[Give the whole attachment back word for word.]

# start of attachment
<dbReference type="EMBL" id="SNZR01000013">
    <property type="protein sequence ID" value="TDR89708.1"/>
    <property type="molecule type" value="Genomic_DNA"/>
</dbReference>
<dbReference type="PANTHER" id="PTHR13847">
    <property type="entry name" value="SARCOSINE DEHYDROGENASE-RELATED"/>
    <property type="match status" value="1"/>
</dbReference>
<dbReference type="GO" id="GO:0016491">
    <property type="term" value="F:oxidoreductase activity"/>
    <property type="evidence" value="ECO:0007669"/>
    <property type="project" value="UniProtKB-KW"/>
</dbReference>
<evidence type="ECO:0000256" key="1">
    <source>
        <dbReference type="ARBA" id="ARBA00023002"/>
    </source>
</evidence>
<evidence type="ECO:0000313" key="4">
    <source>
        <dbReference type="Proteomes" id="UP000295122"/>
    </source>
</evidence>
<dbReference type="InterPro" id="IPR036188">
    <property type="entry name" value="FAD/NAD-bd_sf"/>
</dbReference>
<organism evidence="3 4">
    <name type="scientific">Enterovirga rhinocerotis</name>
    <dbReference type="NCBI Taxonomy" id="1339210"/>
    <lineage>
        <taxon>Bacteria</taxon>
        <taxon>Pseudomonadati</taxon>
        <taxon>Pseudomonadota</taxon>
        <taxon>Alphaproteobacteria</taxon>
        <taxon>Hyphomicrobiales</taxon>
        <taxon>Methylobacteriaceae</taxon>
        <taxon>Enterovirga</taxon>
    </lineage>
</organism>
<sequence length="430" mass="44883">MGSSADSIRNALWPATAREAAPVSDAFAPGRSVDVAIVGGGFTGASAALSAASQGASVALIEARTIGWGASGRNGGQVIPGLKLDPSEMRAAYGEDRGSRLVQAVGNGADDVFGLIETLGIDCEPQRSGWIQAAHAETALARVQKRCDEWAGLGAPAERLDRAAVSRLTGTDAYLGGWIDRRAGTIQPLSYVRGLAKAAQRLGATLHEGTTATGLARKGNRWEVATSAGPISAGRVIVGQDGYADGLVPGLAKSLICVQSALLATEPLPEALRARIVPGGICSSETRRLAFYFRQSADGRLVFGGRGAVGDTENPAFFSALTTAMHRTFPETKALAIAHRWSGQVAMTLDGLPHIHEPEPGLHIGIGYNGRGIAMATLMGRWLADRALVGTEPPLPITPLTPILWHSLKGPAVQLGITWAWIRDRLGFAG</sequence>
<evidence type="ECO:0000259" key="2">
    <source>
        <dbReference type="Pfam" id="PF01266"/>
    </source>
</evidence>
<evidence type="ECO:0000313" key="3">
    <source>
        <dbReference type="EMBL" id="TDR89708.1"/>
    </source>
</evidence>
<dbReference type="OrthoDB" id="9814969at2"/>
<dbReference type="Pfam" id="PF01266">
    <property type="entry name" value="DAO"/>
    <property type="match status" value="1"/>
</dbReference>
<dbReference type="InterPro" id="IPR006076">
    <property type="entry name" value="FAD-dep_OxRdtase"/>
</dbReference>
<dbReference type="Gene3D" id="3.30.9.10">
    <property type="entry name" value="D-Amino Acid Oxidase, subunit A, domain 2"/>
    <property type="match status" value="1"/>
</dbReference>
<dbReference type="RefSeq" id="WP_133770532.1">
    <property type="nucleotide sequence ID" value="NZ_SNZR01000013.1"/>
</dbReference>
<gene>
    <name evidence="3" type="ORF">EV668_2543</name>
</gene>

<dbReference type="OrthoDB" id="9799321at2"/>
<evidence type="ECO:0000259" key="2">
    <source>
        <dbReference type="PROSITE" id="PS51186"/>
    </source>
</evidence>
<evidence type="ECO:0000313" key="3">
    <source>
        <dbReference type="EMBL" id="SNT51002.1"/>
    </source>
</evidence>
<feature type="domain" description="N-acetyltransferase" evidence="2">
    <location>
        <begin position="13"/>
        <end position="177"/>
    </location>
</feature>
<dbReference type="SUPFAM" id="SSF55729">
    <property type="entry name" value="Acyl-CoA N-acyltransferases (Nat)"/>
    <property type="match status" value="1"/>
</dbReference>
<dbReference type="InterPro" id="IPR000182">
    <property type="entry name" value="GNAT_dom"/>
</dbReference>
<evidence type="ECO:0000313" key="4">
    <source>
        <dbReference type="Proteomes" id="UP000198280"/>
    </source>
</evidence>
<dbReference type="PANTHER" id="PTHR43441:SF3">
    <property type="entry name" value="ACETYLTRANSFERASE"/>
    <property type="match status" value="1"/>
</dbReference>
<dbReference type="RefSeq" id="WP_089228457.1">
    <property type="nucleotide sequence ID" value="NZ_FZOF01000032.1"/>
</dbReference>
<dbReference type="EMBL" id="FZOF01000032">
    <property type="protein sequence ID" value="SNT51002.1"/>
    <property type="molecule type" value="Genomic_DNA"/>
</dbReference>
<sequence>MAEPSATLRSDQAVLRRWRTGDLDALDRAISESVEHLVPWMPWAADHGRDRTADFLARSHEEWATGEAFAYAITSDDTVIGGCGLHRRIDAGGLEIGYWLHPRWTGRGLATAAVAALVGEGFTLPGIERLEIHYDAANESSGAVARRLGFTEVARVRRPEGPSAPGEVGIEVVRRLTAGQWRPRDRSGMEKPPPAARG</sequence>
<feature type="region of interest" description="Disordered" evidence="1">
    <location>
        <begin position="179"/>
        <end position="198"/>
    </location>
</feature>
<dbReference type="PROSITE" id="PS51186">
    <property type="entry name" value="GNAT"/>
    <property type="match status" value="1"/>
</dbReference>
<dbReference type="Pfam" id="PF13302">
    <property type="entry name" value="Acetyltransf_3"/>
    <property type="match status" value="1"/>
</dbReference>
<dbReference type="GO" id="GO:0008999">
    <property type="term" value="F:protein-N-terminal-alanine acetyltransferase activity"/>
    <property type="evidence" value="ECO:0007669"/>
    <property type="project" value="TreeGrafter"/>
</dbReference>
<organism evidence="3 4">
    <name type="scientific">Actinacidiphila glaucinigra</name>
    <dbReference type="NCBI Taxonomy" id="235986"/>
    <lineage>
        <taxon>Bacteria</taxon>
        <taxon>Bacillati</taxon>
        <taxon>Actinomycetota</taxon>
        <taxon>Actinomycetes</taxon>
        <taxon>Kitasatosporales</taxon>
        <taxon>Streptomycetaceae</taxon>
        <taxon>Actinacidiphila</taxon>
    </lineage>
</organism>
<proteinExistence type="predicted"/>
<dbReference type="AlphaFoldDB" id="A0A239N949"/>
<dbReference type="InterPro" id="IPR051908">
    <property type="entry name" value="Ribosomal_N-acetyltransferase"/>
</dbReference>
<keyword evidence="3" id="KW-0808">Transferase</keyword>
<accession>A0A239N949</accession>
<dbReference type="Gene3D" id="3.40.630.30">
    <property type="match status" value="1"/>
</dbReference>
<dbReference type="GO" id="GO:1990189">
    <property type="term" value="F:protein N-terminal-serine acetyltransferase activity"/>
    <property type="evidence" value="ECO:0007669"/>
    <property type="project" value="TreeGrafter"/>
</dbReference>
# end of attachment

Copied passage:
<dbReference type="EMBL" id="SNZR01000013">
    <property type="protein sequence ID" value="TDR89708.1"/>
    <property type="molecule type" value="Genomic_DNA"/>
</dbReference>
<dbReference type="PANTHER" id="PTHR13847">
    <property type="entry name" value="SARCOSINE DEHYDROGENASE-RELATED"/>
    <property type="match status" value="1"/>
</dbReference>
<dbReference type="GO" id="GO:0016491">
    <property type="term" value="F:oxidoreductase activity"/>
    <property type="evidence" value="ECO:0007669"/>
    <property type="project" value="UniProtKB-KW"/>
</dbReference>
<evidence type="ECO:0000256" key="1">
    <source>
        <dbReference type="ARBA" id="ARBA00023002"/>
    </source>
</evidence>
<evidence type="ECO:0000313" key="4">
    <source>
        <dbReference type="Proteomes" id="UP000295122"/>
    </source>
</evidence>
<dbReference type="InterPro" id="IPR036188">
    <property type="entry name" value="FAD/NAD-bd_sf"/>
</dbReference>
<organism evidence="3 4">
    <name type="scientific">Enterovirga rhinocerotis</name>
    <dbReference type="NCBI Taxonomy" id="1339210"/>
    <lineage>
        <taxon>Bacteria</taxon>
        <taxon>Pseudomonadati</taxon>
        <taxon>Pseudomonadota</taxon>
        <taxon>Alphaproteobacteria</taxon>
        <taxon>Hyphomicrobiales</taxon>
        <taxon>Methylobacteriaceae</taxon>
        <taxon>Enterovirga</taxon>
    </lineage>
</organism>
<sequence length="430" mass="44883">MGSSADSIRNALWPATAREAAPVSDAFAPGRSVDVAIVGGGFTGASAALSAASQGASVALIEARTIGWGASGRNGGQVIPGLKLDPSEMRAAYGEDRGSRLVQAVGNGADDVFGLIETLGIDCEPQRSGWIQAAHAETALARVQKRCDEWAGLGAPAERLDRAAVSRLTGTDAYLGGWIDRRAGTIQPLSYVRGLAKAAQRLGATLHEGTTATGLARKGNRWEVATSAGPISAGRVIVGQDGYADGLVPGLAKSLICVQSALLATEPLPEALRARIVPGGICSSETRRLAFYFRQSADGRLVFGGRGAVGDTENPAFFSALTTAMHRTFPETKALAIAHRWSGQVAMTLDGLPHIHEPEPGLHIGIGYNGRGIAMATLMGRWLADRALVGTEPPLPITPLTPILWHSLKGPAVQLGITWAWIRDRLGFAG</sequence>
<evidence type="ECO:0000259" key="2">
    <source>
        <dbReference type="Pfam" id="PF01266"/>
    </source>
</evidence>
<evidence type="ECO:0000313" key="3">
    <source>
        <dbReference type="EMBL" id="TDR89708.1"/>
    </source>
</evidence>
<dbReference type="OrthoDB" id="9814969at2"/>
<dbReference type="Pfam" id="PF01266">
    <property type="entry name" value="DAO"/>
    <property type="match status" value="1"/>
</dbReference>
<dbReference type="InterPro" id="IPR006076">
    <property type="entry name" value="FAD-dep_OxRdtase"/>
</dbReference>
<dbReference type="Gene3D" id="3.30.9.10">
    <property type="entry name" value="D-Amino Acid Oxidase, subunit A, domain 2"/>
    <property type="match status" value="1"/>
</dbReference>
<dbReference type="RefSeq" id="WP_133770532.1">
    <property type="nucleotide sequence ID" value="NZ_SNZR01000013.1"/>
</dbReference>
<gene>
    <name evidence="3" type="ORF">EV668_2543</name>
</gene>

<dbReference type="OrthoDB" id="9799321at2"/>
<evidence type="ECO:0000259" key="2">
    <source>
        <dbReference type="PROSITE" id="PS51186"/>
    </source>
</evidence>
<evidence type="ECO:0000313" key="3">
    <source>
        <dbReference type="EMBL" id="SNT51002.1"/>
    </source>
</evidence>
<feature type="domain" description="N-acetyltransferase" evidence="2">
    <location>
        <begin position="13"/>
        <end position="177"/>
    </location>
</feature>
<dbReference type="SUPFAM" id="SSF55729">
    <property type="entry name" value="Acyl-CoA N-acyltransferases (Nat)"/>
    <property type="match status" value="1"/>
</dbReference>
<dbReference type="InterPro" id="IPR000182">
    <property type="entry name" value="GNAT_dom"/>
</dbReference>
<evidence type="ECO:0000313" key="4">
    <source>
        <dbReference type="Proteomes" id="UP000198280"/>
    </source>
</evidence>
<dbReference type="PANTHER" id="PTHR43441:SF3">
    <property type="entry name" value="ACETYLTRANSFERASE"/>
    <property type="match status" value="1"/>
</dbReference>
<dbReference type="RefSeq" id="WP_089228457.1">
    <property type="nucleotide sequence ID" value="NZ_FZOF01000032.1"/>
</dbReference>
<dbReference type="EMBL" id="FZOF01000032">
    <property type="protein sequence ID" value="SNT51002.1"/>
    <property type="molecule type" value="Genomic_DNA"/>
</dbReference>
<sequence>MAEPSATLRSDQAVLRRWRTGDLDALDRAISESVEHLVPWMPWAADHGRDRTADFLARSHEEWATGEAFAYAITSDDTVIGGCGLHRRIDAGGLEIGYWLHPRWTGRGLATAAVAALVGEGFTLPGIERLEIHYDAANESSGAVARRLGFTEVARVRRPEGPSAPGEVGIEVVRRLTAGQWRPRDRSGMEKPPPAARG</sequence>
<feature type="region of interest" description="Disordered" evidence="1">
    <location>
        <begin position="179"/>
        <end position="198"/>
    </location>
</feature>
<dbReference type="PROSITE" id="PS51186">
    <property type="entry name" value="GNAT"/>
    <property type="match status" value="1"/>
</dbReference>
<dbReference type="Pfam" id="PF13302">
    <property type="entry name" value="Acetyltransf_3"/>
    <property type="match status" value="1"/>
</dbReference>
<dbReference type="GO" id="GO:0008999">
    <property type="term" value="F:protein-N-terminal-alanine acetyltransferase activity"/>
    <property type="evidence" value="ECO:0007669"/>
    <property type="project" value="TreeGrafter"/>
</dbReference>
<organism evidence="3 4">
    <name type="scientific">Actinacidiphila glaucinigra</name>
    <dbReference type="NCBI Taxonomy" id="235986"/>
    <lineage>
        <taxon>Bacteria</taxon>
        <taxon>Bacillati</taxon>
        <taxon>Actinomycetota</taxon>
        <taxon>Actinomycetes</taxon>
        <taxon>Kitasatosporales</taxon>
        <taxon>Streptomycetaceae</taxon>
        <taxon>Actinacidiphila</taxon>
    </lineage>
</organism>
<proteinExistence type="predicted"/>
<dbReference type="AlphaFoldDB" id="A0A239N949"/>
<dbReference type="InterPro" id="IPR051908">
    <property type="entry name" value="Ribosomal_N-acetyltransferase"/>
</dbReference>
<keyword evidence="3" id="KW-0808">Transferase</keyword>
<accession>A0A239N949</accession>
<dbReference type="Gene3D" id="3.40.630.30">
    <property type="match status" value="1"/>
</dbReference>
<dbReference type="GO" id="GO:1990189">
    <property type="term" value="F:protein N-terminal-serine acetyltransferase activity"/>
    <property type="evidence" value="ECO:0007669"/>
    <property type="project" value="TreeGrafter"/>
</dbReference>